Presentation #303.06 in the session Missions and Instruments.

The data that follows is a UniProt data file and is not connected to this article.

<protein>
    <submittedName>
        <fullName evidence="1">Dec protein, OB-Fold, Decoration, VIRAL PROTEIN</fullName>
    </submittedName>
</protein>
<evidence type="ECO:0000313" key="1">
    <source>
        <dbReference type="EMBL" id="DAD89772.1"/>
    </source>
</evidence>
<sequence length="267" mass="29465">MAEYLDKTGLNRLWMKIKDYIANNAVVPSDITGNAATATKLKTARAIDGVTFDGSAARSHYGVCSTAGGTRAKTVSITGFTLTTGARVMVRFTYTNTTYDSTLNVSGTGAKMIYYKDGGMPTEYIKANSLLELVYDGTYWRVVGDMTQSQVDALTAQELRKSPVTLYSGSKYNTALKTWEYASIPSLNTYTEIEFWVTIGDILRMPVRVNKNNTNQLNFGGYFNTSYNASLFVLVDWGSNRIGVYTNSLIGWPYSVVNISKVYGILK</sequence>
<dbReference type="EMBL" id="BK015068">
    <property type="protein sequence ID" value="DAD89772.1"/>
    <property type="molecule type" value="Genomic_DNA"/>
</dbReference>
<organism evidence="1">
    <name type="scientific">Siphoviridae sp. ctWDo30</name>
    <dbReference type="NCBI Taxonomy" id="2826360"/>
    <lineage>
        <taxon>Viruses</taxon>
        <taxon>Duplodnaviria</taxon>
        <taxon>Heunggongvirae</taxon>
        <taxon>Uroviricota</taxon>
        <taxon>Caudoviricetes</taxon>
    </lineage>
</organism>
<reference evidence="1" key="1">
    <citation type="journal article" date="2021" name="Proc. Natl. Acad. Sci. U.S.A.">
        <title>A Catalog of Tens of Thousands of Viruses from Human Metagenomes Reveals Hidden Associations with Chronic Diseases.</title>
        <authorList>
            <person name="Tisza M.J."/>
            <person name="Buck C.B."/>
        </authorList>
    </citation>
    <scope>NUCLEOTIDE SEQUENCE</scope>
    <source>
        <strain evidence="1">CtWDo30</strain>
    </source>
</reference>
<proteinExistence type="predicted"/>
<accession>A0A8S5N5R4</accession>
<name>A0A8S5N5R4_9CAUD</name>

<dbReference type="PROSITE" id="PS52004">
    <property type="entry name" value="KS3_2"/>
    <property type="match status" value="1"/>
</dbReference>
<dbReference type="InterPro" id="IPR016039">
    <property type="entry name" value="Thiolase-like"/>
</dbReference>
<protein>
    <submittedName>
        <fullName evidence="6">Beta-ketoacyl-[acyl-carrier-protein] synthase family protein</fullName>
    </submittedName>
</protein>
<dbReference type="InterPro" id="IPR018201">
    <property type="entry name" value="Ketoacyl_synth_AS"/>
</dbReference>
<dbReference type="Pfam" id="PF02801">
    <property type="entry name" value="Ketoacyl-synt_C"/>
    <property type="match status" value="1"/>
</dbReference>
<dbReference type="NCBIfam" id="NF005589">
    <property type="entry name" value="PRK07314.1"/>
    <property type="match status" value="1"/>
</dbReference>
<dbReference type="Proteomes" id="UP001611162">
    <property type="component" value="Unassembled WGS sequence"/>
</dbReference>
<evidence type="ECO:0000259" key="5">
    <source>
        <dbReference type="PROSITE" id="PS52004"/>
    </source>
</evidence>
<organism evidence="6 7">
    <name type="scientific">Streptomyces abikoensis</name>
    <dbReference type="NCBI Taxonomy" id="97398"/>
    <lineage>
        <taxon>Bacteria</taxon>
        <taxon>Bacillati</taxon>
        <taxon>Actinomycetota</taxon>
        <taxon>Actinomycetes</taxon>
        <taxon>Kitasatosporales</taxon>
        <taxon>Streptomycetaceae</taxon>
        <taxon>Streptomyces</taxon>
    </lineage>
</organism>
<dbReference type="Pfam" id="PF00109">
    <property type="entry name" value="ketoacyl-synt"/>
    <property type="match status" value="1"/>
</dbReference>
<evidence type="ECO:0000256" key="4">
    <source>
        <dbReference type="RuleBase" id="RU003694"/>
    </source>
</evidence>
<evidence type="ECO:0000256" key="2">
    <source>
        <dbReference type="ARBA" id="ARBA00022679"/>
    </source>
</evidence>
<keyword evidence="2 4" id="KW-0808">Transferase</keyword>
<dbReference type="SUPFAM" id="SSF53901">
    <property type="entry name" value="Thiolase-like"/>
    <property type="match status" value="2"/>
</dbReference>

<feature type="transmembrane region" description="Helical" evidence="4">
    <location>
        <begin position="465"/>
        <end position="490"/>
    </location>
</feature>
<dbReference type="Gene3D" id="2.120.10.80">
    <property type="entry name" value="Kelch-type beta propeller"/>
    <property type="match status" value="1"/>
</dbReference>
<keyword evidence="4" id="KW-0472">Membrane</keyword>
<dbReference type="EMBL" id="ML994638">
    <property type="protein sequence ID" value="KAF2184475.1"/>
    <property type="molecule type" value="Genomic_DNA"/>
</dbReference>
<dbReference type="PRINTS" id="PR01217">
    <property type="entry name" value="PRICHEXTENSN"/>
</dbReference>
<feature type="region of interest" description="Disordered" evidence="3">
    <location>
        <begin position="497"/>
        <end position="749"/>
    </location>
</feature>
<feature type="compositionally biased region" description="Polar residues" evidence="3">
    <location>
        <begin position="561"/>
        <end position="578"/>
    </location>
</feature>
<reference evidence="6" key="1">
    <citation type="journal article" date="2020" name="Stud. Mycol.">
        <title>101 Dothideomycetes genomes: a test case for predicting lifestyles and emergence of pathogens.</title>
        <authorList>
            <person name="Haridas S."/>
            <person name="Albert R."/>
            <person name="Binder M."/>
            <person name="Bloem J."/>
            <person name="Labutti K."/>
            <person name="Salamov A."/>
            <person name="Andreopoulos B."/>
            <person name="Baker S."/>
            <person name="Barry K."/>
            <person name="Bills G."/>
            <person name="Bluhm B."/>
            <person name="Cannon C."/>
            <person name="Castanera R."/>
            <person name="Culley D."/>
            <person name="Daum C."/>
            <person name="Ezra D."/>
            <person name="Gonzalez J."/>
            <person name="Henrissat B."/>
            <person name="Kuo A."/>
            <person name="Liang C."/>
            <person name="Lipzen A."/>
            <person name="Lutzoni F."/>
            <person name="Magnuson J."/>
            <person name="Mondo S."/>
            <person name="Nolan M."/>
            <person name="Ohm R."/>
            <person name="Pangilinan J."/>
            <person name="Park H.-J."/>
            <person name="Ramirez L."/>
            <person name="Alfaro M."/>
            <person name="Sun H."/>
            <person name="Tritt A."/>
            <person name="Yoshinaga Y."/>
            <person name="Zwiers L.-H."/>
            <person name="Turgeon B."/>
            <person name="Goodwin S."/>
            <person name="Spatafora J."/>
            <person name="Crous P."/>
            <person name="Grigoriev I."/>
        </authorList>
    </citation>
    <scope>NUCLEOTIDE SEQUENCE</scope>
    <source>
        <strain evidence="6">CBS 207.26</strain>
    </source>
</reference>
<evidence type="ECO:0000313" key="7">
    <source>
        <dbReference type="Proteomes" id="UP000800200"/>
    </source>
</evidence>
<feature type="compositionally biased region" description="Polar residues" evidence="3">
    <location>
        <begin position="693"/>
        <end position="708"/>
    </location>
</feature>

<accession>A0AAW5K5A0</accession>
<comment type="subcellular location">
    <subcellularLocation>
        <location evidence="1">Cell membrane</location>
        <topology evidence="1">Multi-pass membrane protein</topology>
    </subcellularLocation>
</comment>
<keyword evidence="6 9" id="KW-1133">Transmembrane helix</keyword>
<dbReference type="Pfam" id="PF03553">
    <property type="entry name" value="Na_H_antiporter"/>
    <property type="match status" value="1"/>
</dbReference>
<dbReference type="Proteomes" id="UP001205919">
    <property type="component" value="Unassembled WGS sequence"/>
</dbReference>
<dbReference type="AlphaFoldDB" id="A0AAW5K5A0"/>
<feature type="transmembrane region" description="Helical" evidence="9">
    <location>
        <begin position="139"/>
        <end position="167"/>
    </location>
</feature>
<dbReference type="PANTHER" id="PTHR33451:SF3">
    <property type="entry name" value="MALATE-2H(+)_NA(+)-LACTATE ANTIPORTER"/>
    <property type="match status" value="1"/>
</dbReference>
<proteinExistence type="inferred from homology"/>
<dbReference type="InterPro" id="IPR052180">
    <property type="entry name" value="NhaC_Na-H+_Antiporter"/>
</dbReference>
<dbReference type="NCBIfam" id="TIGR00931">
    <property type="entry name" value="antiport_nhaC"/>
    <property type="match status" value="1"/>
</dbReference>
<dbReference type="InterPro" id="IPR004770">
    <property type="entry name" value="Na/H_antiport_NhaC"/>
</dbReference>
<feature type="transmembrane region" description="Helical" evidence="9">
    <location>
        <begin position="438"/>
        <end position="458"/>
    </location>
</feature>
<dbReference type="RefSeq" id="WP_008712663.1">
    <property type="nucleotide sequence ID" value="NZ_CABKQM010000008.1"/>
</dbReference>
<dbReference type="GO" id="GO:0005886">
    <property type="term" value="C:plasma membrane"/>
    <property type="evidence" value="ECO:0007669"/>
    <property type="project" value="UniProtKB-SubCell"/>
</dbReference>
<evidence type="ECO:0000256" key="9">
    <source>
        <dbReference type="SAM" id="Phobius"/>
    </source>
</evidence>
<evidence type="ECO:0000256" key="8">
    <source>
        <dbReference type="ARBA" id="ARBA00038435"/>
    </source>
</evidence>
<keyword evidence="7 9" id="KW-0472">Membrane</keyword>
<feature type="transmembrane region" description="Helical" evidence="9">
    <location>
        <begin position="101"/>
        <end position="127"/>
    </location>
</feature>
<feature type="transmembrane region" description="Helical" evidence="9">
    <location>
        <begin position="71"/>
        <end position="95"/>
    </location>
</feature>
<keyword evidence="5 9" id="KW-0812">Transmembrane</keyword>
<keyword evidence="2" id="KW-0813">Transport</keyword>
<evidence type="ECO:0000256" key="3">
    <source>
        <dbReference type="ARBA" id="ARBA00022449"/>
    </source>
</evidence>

The X-Ray Imaging and Spectroscopy Mission (XRISM), an international collaboration led by JAXA and involving major participation from NASA and ESA, will employ an advanced X-ray observatory with capabilities to carry out a science program to address some of the important questions of present-day astrophysics. XRISM is essentially a rebuild of the the Hitomi (Astro-H) spacecraft that was lost due to an operational mishap early in the mission in 2016, but only employs two of the original four instruments on Hitomi. The Resolve Soft X-ray Spectrometer is being developed jointly by a team led by NASA/GSFC and institutions in Japan under the direction of JAXA’s Institute of Space and Astronautical Science. It is a high-resolution, non-dispersive X-ray spectrometer operating between 0.3-12 keV. It is the core instrument on XRISM, providing a high-resolution spectroscopic capability (~ 5 eV) for the mission and covering the energy band where all astrophysically abundant elements have characteristic emission lines that can be used for a wide range of spectral studies of matter under extreme conditions. The target launch date for XRISM is May of 2023. In this talk, we will provide a general update on the status of the mission, as well as outline plans for “Early Release Science” targets. These will be a small handful of targets observed very early in the mission lifetime that will be made publicly available immediately, prior to the first XRISM General Observer Announcement of Opportunity. We anticipate that this first AO will be due approximately 5 months after launch, and will discuss the specifics of this call.